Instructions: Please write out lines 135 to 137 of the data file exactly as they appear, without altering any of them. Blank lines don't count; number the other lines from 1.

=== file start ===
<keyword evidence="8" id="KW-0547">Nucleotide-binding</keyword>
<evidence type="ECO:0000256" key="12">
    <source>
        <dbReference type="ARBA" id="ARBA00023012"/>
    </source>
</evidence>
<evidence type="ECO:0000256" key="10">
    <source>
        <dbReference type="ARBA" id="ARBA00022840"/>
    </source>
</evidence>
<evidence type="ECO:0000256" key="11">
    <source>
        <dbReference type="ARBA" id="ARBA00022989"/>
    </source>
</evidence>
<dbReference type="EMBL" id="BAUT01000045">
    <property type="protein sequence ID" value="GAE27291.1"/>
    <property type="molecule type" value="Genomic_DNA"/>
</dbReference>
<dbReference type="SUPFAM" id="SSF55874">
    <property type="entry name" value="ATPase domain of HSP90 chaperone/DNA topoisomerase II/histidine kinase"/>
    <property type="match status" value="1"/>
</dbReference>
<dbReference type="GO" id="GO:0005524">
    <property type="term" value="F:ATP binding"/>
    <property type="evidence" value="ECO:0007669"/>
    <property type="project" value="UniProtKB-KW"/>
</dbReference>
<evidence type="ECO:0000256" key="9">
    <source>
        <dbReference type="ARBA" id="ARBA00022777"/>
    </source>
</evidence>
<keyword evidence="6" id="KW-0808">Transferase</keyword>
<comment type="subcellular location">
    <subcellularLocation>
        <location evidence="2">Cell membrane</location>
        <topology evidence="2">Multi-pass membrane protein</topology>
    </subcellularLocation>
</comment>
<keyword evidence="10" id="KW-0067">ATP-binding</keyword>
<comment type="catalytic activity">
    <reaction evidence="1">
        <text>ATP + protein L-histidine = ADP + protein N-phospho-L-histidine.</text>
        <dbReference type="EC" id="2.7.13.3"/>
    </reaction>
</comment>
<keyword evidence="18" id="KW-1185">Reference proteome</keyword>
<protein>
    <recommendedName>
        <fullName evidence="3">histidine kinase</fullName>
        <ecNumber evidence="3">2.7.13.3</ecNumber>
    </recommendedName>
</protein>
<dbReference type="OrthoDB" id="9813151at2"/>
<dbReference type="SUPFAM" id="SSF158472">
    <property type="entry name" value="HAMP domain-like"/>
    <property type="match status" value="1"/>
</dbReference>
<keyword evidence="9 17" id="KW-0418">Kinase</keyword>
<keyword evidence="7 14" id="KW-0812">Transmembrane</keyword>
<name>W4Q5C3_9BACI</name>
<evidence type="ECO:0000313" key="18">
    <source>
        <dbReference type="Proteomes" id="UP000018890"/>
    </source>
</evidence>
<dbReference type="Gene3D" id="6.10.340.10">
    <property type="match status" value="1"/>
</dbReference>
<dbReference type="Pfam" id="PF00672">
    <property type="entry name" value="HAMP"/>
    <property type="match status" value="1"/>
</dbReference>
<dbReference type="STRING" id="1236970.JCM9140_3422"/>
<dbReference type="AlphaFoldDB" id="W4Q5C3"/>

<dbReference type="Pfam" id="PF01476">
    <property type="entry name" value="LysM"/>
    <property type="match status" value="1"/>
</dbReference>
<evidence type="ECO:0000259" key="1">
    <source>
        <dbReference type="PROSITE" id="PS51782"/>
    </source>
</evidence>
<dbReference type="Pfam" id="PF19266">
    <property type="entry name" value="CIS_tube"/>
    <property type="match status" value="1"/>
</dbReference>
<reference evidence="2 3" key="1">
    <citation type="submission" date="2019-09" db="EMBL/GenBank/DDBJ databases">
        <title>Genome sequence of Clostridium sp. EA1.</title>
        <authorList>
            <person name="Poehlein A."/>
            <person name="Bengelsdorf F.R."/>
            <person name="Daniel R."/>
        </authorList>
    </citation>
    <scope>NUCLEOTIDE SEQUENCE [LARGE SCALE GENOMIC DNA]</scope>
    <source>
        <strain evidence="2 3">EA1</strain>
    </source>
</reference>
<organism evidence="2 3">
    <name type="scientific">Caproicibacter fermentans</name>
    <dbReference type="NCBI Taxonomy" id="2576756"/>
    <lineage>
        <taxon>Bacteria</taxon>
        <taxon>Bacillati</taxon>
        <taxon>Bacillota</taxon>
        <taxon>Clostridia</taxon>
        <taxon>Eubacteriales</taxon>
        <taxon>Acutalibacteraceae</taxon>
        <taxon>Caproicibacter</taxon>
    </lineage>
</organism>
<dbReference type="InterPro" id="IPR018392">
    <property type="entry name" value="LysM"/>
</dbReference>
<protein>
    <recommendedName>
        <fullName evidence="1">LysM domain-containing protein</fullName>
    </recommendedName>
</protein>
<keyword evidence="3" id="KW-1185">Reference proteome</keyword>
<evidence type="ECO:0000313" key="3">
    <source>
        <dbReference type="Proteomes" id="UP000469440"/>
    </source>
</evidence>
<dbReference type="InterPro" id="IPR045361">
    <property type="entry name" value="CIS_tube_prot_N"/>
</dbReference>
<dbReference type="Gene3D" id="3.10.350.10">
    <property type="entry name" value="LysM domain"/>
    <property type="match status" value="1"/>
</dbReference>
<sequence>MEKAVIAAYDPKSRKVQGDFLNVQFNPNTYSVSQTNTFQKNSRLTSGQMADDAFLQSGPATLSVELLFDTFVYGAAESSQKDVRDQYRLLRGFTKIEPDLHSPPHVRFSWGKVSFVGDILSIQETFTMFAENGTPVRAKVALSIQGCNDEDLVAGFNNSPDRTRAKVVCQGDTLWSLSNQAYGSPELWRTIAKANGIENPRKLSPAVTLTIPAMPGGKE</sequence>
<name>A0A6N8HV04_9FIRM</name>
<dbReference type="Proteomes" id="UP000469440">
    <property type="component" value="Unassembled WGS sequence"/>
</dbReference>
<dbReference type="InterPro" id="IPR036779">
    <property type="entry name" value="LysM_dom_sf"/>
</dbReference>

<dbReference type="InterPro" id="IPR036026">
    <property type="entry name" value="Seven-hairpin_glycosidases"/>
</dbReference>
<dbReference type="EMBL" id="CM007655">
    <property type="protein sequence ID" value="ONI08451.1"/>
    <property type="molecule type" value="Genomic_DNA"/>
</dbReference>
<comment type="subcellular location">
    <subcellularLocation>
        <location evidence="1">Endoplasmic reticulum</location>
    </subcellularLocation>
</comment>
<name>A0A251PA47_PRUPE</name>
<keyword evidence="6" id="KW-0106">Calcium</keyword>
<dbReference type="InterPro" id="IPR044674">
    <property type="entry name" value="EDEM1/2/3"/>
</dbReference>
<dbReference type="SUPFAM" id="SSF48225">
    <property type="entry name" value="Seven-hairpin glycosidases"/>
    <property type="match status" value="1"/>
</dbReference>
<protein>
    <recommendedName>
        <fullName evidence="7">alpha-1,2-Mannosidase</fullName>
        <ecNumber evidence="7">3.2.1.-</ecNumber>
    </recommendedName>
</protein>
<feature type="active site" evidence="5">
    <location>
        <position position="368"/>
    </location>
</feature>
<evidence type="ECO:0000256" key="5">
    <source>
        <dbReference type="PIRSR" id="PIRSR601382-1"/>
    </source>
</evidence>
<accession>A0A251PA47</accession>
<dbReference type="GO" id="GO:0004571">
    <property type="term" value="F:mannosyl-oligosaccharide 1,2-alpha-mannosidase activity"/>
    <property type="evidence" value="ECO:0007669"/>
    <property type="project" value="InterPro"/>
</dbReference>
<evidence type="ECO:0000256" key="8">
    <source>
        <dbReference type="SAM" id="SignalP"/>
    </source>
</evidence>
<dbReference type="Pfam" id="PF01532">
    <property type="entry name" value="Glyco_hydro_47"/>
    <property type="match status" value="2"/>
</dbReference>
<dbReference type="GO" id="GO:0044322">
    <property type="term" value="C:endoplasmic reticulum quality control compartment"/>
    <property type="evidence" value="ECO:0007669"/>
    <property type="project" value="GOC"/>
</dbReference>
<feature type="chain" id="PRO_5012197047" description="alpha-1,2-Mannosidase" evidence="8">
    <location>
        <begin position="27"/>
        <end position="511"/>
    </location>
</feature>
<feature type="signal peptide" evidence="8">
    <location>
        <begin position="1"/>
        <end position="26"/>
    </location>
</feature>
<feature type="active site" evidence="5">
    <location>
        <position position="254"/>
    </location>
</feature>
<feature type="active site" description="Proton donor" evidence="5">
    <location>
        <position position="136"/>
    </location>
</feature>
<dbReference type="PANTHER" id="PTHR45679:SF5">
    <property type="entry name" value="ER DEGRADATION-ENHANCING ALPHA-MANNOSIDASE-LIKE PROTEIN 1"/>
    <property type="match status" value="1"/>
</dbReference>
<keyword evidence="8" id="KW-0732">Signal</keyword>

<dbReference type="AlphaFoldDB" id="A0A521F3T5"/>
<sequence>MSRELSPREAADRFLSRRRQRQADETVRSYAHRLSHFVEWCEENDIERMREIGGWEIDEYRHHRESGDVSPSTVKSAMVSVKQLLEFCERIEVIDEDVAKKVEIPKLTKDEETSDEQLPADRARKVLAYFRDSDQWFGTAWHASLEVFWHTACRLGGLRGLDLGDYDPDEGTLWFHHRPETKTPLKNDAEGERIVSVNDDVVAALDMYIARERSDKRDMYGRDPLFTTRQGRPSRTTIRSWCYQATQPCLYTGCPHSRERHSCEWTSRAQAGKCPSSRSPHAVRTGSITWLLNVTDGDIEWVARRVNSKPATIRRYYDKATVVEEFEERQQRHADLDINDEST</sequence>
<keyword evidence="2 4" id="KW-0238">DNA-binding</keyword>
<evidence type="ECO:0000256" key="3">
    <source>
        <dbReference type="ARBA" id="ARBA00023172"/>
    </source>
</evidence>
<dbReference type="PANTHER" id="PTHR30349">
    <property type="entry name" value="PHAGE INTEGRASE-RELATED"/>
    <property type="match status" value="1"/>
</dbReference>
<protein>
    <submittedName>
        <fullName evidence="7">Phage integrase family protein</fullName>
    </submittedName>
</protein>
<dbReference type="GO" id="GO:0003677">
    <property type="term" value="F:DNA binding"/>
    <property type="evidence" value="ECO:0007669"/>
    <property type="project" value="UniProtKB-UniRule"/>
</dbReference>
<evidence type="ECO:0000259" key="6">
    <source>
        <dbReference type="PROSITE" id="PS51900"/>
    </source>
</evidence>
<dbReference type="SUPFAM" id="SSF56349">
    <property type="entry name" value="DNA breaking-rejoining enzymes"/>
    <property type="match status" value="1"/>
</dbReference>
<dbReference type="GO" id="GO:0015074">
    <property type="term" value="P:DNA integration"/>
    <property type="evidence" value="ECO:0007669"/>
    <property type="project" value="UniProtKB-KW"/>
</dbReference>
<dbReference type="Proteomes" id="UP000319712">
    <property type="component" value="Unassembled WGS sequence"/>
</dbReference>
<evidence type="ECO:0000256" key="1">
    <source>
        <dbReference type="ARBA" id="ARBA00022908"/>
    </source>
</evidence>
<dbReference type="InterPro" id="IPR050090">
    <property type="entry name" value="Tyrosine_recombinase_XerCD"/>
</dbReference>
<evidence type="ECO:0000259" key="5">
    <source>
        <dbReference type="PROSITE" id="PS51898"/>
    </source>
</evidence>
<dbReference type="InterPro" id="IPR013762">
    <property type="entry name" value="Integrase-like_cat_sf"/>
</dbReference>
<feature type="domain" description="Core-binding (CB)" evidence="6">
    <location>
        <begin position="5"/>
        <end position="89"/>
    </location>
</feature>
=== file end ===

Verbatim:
<dbReference type="Gene3D" id="3.10.350.10">
    <property type="entry name" value="LysM domain"/>
    <property type="match status" value="1"/>